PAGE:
...R

fungus


A possible problem is that the SoftwareSerial library conflicts with the Servo library.Arduino ground.


Upgrade that from "possible" to "definite".

SoftwareSerial disables interrupts for long periods of time.

No, I don't answer questions sent in private messages (but I do accept thank-you notes...)

bperrybap



A possible problem is that the SoftwareSerial library conflicts with the Servo library.Arduino ground.


Upgrade that from "possible" to "definite".

SoftwareSerial disables interrupts for long periods of time.



Exactly.
The problem is there are two things that are driven by s/w
(servo signal lines, async signal line) that need accurate timing with low latency/jitter.
One does it's timing using interrupts (servo), the other blocks interrupts to do its timing (soft serial)
This is the issue.
There is no way to make both work.
SoftSerial can only be used in environments or with libraries that either don't use interrupts
or don't care about the latency of the interrupt processing.
Servo is not one of them.

--- bill

Robin2


SoftwareSerial disables interrupts for long periods of time.


On that basis the ServoTimer2 library probably won't solve the problem.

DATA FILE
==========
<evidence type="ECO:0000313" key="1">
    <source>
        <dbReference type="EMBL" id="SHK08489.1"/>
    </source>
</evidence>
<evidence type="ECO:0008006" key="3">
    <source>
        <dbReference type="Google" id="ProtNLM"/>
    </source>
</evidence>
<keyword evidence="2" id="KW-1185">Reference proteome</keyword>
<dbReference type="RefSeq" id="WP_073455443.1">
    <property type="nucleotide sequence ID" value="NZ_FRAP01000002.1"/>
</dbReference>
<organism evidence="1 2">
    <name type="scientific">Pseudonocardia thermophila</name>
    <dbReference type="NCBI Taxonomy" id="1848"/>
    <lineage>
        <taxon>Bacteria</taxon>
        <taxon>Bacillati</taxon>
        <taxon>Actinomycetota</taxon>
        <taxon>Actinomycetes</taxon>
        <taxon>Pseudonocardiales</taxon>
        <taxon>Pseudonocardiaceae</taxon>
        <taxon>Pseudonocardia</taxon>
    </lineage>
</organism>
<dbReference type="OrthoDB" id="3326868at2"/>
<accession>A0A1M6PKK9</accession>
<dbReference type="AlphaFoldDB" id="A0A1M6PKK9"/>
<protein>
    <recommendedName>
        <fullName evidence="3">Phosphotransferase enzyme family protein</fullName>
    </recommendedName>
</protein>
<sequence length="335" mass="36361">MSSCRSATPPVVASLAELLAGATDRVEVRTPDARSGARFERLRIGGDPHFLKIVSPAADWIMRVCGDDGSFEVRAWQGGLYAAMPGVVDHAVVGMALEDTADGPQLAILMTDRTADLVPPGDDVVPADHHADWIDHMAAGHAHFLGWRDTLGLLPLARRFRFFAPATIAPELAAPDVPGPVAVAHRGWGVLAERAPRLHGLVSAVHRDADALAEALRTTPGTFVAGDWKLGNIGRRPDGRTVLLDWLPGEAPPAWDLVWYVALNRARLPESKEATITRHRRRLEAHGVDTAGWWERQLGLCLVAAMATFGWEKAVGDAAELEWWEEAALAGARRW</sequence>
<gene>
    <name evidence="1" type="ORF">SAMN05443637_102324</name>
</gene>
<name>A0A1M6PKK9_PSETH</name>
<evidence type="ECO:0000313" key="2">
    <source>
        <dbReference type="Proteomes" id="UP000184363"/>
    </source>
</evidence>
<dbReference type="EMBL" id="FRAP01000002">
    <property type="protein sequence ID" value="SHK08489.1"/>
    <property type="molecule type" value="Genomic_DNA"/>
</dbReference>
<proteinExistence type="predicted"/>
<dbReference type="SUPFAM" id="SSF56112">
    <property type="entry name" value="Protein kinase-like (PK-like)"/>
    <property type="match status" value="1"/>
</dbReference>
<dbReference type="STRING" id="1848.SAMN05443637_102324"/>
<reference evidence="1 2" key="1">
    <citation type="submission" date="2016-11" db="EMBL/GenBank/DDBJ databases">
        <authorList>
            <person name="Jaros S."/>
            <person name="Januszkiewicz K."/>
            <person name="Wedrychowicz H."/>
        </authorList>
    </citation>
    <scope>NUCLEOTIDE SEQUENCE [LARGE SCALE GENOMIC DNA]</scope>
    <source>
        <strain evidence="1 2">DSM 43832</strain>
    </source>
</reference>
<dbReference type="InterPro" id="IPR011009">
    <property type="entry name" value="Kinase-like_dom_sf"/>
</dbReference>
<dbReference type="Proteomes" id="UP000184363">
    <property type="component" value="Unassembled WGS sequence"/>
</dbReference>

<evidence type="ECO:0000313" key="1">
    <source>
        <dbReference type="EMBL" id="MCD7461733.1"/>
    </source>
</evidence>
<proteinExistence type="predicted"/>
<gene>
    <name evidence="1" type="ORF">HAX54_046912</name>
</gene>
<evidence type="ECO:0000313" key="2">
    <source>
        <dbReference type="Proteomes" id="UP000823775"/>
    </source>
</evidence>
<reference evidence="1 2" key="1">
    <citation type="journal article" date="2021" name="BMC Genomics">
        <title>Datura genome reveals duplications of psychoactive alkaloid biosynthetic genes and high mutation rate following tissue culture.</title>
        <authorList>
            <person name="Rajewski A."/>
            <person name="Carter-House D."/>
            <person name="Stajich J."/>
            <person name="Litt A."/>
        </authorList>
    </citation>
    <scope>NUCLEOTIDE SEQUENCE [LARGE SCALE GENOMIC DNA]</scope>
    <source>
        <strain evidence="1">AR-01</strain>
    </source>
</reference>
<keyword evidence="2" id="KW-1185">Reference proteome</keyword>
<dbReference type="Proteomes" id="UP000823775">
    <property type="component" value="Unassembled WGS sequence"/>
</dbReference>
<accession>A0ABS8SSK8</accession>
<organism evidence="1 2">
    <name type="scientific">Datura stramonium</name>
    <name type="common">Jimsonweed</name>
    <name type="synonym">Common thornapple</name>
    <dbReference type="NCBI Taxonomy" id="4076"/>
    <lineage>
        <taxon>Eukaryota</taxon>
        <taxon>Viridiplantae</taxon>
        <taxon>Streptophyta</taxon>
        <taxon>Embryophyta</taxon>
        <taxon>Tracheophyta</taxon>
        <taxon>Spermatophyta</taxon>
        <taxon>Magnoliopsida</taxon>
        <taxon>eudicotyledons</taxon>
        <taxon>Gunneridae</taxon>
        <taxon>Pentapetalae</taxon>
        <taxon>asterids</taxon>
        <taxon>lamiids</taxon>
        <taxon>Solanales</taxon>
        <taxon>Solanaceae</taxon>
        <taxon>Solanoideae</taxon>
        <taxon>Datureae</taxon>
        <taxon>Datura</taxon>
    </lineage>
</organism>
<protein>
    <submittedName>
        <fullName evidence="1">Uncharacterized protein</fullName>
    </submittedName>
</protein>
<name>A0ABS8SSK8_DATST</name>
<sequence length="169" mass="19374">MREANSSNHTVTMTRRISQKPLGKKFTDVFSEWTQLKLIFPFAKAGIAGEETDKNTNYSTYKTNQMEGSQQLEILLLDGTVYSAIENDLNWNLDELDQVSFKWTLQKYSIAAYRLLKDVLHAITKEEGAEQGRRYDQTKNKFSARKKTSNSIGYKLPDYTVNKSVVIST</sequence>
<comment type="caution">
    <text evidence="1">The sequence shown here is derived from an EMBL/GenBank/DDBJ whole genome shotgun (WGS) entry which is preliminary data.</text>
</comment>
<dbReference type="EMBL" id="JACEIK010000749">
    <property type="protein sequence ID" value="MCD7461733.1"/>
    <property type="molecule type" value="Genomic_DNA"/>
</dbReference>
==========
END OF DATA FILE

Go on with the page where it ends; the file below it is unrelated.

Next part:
...R

Paul__B


One does it's timing using interrupts (servo), the other blocks interrupts to do its timing (soft serial)
This is the issue.


Wow!

So SoftwareSerial is essentially useless.

bperrybap



One does it's timing using interrupts (servo), the other blocks interrupts to do its timing (soft serial)
This is the issue.


Wow!

So SoftwareSerial is essentially useless.


I wouldn't call it useless, it depends on your environment.
Many projects  don't use/need interrupts or are not super sensitive to
latency between when the interrupt occurs and when the ISR runs.

That said, it probably it can create issues.
What hurts is that interrupts are off for entire transmission,
the start bit and 8 bits.
At baud rates below starting at about 9600, the millis interrupt will start to miss ticks.

--- bill

Paul__B


I wouldn't call it useless, it depends on your environment.


Well, the reason for using it will generally be that you have a "busy" application, which is pretty likely to require various timing functions.


What hurts is that interrupts are off for entire transmission, the start bit and 8 bits.


I suppose I will have to look into what the library does.  The thing is that transmission is much the easier side, it only requires a timer interrupt for each bit, while reception requires three or four interrupt "clocks" per bit.  Well-written code would use the same (four per bit) interrupts for both to implement full-duplex.

{I wrote just this stuff for the Micro Color Computer some 26 years ago.}

bperrybap



I wouldn't call it useless, it depends on your environment.